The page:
"Even though he was in Canada denying his heritage, I would think that by using the name Robert, he was honouring his heritage," Mr. Divine said. "That could have been the constant reminder to keep him grounded, to always remind him of who he was and where he came from."

Why Mudeater began passing as a white man, and when, is bound to remain a mystery: his memoir does not mention his Indigenous ancestry at all. Government officials, in any case, were not interested in the elaborate quilt of his identity – they wanted to know where he was from. In Canada, he started telling census-takers he was an English Presbyterian, and then Irish.

He preserved his tribal membership for years after his rechristening, though, and eventually went to live among his people in Oklahoma for a decade, leaving his Canadian wife behind. Mr. Pihach concludes, of Armstrong's shifting self-identification, that he "represented himself variously and according to the community in which he was living at the time."

This was more than the usual frontier myth-making, the kind that saw men with checkered pasts reinvent themselves with tall tales in the wide open West. For Indigenous people of Armstrong's time, keeping secrets or maintaining evasions about the nature of their identity was a familiar experience.

"At the time, there would have been a lot of Indians, not necessarily just Wyandots, but all the tribes had a lot of difficulty surviving and retaining their identities," Mr. Divine said. "There was a lot of persecution, there was a lot of trouble you could get into simply for being Indian. It was very, very, very common up until the 1960s and even 1970s, for people to deny their heritage and simply live as whites. So if Irvin did that, he would have been one of many."

"It's such a painful history," the Cherokee scholar Eva Marie Garroutte, author of the 2003 study, Real Indians: Identity and the Survival of Native America, said in an interview earlier this year. "And it's not like it's history, either."

A strange question

Of all the people who were deceived about Robert Armstrong's real identity, his family members do not appear to have been among them. He married a fellow Prince Albert resident named Adeline Burke in 1888, a woman reputed by family lore to have Inuit blood. Although he was going by Armstrong at the time, and his background "wouldn't have been widely known" in Canada, his wife "probably knew" about his past, Mr. Pihach believes.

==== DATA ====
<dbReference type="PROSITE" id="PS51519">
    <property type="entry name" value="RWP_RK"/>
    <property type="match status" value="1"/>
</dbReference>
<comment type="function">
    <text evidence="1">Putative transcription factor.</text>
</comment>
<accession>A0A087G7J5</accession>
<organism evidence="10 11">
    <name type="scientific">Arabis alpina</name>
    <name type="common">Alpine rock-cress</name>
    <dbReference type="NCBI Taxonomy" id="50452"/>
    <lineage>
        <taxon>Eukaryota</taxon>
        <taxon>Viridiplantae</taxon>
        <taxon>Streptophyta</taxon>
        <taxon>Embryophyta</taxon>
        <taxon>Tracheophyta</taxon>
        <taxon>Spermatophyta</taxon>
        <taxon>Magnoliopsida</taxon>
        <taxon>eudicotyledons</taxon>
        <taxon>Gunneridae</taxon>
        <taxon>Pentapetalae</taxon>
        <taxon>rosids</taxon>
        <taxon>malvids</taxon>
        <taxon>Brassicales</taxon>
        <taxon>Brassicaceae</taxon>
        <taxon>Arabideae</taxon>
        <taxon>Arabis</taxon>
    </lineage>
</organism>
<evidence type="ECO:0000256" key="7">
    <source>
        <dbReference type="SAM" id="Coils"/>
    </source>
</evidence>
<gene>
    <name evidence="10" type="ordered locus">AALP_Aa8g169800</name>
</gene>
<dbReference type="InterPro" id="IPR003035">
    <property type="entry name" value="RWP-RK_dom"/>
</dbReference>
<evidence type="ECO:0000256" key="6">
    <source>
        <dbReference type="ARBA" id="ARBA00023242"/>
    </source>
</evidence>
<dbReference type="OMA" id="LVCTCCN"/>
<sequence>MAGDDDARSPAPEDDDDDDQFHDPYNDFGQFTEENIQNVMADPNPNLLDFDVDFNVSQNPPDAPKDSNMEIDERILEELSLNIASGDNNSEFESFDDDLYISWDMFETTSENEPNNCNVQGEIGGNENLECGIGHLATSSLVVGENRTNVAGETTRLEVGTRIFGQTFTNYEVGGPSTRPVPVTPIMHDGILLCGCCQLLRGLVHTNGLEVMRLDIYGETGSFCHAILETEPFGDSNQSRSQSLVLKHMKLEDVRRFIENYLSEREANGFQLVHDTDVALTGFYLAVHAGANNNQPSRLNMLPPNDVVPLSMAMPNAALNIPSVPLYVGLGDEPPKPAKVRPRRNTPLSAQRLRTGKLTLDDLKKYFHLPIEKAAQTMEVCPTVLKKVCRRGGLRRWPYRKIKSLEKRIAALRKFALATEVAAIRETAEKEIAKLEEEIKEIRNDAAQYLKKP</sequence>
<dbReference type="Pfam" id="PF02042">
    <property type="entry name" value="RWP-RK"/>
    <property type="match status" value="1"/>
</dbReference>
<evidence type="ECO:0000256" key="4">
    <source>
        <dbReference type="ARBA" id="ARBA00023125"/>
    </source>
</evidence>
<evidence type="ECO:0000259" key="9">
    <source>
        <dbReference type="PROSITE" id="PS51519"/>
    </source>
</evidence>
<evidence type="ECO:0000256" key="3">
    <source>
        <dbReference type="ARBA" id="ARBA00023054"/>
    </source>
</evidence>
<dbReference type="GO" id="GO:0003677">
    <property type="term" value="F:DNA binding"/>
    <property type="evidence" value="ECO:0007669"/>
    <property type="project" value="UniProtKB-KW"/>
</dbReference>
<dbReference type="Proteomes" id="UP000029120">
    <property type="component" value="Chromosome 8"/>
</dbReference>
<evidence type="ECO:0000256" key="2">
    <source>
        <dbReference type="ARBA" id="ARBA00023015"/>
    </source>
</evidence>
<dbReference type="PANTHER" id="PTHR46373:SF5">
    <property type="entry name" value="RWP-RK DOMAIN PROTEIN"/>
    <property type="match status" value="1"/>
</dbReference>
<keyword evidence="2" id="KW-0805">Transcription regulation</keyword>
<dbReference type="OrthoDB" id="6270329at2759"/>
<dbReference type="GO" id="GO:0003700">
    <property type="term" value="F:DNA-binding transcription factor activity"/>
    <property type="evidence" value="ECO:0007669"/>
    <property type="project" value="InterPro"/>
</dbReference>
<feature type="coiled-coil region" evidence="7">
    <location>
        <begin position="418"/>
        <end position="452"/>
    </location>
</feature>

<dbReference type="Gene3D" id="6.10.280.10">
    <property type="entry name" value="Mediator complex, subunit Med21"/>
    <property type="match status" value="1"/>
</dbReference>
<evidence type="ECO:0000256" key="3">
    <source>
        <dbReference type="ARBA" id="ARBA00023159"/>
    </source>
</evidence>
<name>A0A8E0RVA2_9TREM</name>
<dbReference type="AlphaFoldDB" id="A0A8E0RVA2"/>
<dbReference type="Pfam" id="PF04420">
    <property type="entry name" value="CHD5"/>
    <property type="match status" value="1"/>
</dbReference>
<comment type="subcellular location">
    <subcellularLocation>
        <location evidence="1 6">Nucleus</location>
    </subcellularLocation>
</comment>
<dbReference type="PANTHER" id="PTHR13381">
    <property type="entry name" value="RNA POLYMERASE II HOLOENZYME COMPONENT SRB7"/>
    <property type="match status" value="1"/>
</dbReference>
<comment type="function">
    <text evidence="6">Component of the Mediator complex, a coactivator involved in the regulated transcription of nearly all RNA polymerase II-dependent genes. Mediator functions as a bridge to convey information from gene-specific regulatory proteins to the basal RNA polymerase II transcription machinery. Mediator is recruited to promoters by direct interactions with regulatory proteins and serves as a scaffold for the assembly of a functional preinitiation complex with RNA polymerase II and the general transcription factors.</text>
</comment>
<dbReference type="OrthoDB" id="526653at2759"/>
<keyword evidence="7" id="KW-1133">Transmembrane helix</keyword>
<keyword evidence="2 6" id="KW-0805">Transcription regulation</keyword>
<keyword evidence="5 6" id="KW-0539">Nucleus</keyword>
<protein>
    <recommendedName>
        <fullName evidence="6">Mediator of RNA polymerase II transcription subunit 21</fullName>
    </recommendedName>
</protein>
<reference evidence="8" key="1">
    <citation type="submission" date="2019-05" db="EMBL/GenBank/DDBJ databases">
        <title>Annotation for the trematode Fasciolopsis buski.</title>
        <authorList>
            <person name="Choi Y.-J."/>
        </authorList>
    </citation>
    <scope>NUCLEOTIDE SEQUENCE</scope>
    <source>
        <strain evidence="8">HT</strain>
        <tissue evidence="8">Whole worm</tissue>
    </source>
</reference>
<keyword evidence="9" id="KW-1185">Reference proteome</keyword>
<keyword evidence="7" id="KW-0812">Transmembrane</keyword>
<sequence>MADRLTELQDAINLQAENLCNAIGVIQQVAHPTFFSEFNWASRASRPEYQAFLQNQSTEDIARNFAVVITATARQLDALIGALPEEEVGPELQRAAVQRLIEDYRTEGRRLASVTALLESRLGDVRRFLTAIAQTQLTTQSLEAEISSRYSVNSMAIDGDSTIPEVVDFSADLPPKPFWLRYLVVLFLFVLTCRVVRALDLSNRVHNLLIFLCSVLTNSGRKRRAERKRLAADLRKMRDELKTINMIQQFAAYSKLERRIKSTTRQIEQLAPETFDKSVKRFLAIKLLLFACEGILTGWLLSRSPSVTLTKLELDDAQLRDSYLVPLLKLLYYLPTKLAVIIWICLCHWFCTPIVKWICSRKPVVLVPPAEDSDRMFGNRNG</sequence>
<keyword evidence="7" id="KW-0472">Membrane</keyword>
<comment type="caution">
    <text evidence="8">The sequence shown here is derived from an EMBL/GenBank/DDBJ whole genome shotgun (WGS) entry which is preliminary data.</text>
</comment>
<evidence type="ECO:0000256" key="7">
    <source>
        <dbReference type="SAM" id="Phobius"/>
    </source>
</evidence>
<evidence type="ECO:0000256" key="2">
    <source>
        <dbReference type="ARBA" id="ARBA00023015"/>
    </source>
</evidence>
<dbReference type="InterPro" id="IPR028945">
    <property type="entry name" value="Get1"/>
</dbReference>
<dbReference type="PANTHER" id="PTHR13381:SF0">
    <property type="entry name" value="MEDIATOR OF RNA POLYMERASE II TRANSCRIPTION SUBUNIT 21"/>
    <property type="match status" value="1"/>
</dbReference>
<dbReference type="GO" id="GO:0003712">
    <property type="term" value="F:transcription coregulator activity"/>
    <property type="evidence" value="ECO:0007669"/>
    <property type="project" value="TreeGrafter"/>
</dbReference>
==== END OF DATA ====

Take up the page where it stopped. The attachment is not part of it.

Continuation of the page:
An understanding of their Indigenous ancestry certainly trickled down to his descendants. Mr. Pihach spoke to four of Robert Armstrong's grandchildren or great-grandchildren and while "their daily consciousness is not Indigenous," he said, "there is no concealment of their Indigenous roots."

Mr. Wheeler, who described himself as "part Indian," evidently sensed the tension between this heritage and his great-grandfather's role in arresting Riel, who many Indigenous Canadians consider a hero.

"He probably didn't think that they were going to hang him," Mr. Wheeler said, almost apologetically.

Louis Riel addressing the jury during his trial for treason.

But Riel did hang, for treason, in November, 1885 – and Armstrong showed little remorse. When the execution made the benign circumstances of his arrest reflect badly on prime minister John A. Macdonald, who had called for the charge of treason, Armstrong signed a letter published in The Prince Albert Times falsely claiming that Riel was preparing to flee when he was taken into custody.

Armstrong cherished the spoils of his role in ending the rebellion. After the arrest, he looted a horse that had belonged to Riel. Later in life, a silver medal bearing Queen Victoria's image that he received for his service in the rebellion was one of his prized possessions, Mr. Pihach reports. In 1925, the Calgary Stampede made Armstrong a guest of honour.

But even the rollicking, amoral frontiersman seemed, in old age, to experience some sense of disquiet at having helped lead Riel to his controversial fate. During Armstrong's retirement in Calgary, when he lived with one of his daughters, a Riel biographer asked him whether he would have arrested the Métis leader had he known what was going to happen.

Armstrong replied that he was following orders. Mr. Pihach has also reproduced the rest of his reply: "'That is a funny question to ask me. … I was sorry for Riel. If I had had my way, there would have been no hanging of such a man. But that is a strange question to be asked."